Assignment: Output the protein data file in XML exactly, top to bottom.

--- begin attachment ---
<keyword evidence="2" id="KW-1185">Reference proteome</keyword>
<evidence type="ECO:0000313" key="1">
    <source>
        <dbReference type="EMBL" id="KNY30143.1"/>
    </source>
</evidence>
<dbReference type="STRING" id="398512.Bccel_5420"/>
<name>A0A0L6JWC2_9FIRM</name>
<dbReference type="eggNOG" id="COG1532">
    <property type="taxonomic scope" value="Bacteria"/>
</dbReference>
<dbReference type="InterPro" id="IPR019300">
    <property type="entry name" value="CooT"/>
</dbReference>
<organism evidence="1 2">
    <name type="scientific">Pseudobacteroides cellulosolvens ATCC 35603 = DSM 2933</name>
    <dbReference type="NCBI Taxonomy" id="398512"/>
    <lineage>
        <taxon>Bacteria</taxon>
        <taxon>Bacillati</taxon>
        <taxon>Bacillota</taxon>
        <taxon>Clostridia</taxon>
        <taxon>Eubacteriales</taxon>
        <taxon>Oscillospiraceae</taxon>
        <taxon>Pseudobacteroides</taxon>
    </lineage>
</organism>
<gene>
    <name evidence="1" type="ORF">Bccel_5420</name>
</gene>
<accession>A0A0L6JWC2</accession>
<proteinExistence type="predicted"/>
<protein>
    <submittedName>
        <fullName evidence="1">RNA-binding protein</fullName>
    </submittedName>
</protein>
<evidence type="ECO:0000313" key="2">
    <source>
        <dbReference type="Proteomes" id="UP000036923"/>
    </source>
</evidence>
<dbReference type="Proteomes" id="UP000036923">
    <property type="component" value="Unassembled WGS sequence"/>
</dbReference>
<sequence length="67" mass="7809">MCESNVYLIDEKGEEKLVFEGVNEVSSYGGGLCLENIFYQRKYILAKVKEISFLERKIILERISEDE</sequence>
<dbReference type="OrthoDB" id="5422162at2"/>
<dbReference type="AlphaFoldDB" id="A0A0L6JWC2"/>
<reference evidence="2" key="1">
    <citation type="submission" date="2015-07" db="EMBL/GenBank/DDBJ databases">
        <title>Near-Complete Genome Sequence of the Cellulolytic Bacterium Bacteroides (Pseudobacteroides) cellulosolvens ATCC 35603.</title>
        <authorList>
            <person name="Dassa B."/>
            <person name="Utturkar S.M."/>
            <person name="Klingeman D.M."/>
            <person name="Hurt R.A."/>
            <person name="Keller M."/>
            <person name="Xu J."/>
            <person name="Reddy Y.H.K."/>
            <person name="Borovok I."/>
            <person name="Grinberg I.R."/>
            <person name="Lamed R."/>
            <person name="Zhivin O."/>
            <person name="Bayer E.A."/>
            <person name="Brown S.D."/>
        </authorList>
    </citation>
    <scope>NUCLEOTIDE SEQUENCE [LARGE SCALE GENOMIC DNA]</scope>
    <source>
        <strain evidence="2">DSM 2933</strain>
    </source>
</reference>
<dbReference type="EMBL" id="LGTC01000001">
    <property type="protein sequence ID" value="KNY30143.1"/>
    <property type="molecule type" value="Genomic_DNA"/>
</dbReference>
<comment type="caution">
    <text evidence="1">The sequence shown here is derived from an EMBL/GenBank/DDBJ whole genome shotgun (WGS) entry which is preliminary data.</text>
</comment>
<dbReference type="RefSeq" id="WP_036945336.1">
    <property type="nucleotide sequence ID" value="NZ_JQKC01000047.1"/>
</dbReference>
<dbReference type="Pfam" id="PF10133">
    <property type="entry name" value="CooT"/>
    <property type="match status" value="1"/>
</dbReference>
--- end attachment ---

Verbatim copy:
<keyword evidence="2" id="KW-1185">Reference proteome</keyword>
<evidence type="ECO:0000313" key="1">
    <source>
        <dbReference type="EMBL" id="KNY30143.1"/>
    </source>
</evidence>
<dbReference type="STRING" id="398512.Bccel_5420"/>
<name>A0A0L6JWC2_9FIRM</name>
<dbReference type="eggNOG" id="COG1532">
    <property type="taxonomic scope" value="Bacteria"/>
</dbReference>
<dbReference type="InterPro" id="IPR019300">
    <property type="entry name" value="CooT"/>
</dbReference>
<organism evidence="1 2">
    <name type="scientific">Pseudobacteroides cellulosolvens ATCC 35603 = DSM 2933</name>
    <dbReference type="NCBI Taxonomy" id="398512"/>
    <lineage>
        <taxon>Bacteria</taxon>
        <taxon>Bacillati</taxon>
        <taxon>Bacillota</taxon>
        <taxon>Clostridia</taxon>
        <taxon>Eubacteriales</taxon>
        <taxon>Oscillospiraceae</taxon>
        <taxon>Pseudobacteroides</taxon>
    </lineage>
</organism>
<gene>
    <name evidence="1" type="ORF">Bccel_5420</name>
</gene>
<accession>A0A0L6JWC2</accession>
<proteinExistence type="predicted"/>
<protein>
    <submittedName>
        <fullName evidence="1">RNA-binding protein</fullName>
    </submittedName>
</protein>
<evidence type="ECO:0000313" key="2">
    <source>
        <dbReference type="Proteomes" id="UP000036923"/>
    </source>
</evidence>
<dbReference type="Proteomes" id="UP000036923">
    <property type="component" value="Unassembled WGS sequence"/>
</dbReference>
<sequence length="67" mass="7809">MCESNVYLIDEKGEEKLVFEGVNEVSSYGGGLCLENIFYQRKYILAKVKEISFLERKIILERISEDE</sequence>
<dbReference type="OrthoDB" id="5422162at2"/>
<dbReference type="AlphaFoldDB" id="A0A0L6JWC2"/>
<reference evidence="2" key="1">
    <citation type="submission" date="2015-07" db="EMBL/GenBank/DDBJ databases">
        <title>Near-Complete Genome Sequence of the Cellulolytic Bacterium Bacteroides (Pseudobacteroides) cellulosolvens ATCC 35603.</title>
        <authorList>
            <person name="Dassa B."/>
            <person name="Utturkar S.M."/>
            <person name="Klingeman D.M."/>
            <person name="Hurt R.A."/>
            <person name="Keller M."/>
            <person name="Xu J."/>
            <person name="Reddy Y.H.K."/>
            <person name="Borovok I."/>
            <person name="Grinberg I.R."/>
            <person name="Lamed R."/>
            <person name="Zhivin O."/>
            <person name="Bayer E.A."/>
            <person name="Brown S.D."/>
        </authorList>
    </citation>
    <scope>NUCLEOTIDE SEQUENCE [LARGE SCALE GENOMIC DNA]</scope>
    <source>
        <strain evidence="2">DSM 2933</strain>
    </source>
</reference>
<dbReference type="EMBL" id="LGTC01000001">
    <property type="protein sequence ID" value="KNY30143.1"/>
    <property type="molecule type" value="Genomic_DNA"/>
</dbReference>
<comment type="caution">
    <text evidence="1">The sequence shown here is derived from an EMBL/GenBank/DDBJ whole genome shotgun (WGS) entry which is preliminary data.</text>
</comment>
<dbReference type="RefSeq" id="WP_036945336.1">
    <property type="nucleotide sequence ID" value="NZ_JQKC01000047.1"/>
</dbReference>
<dbReference type="Pfam" id="PF10133">
    <property type="entry name" value="CooT"/>
    <property type="match status" value="1"/>
</dbReference>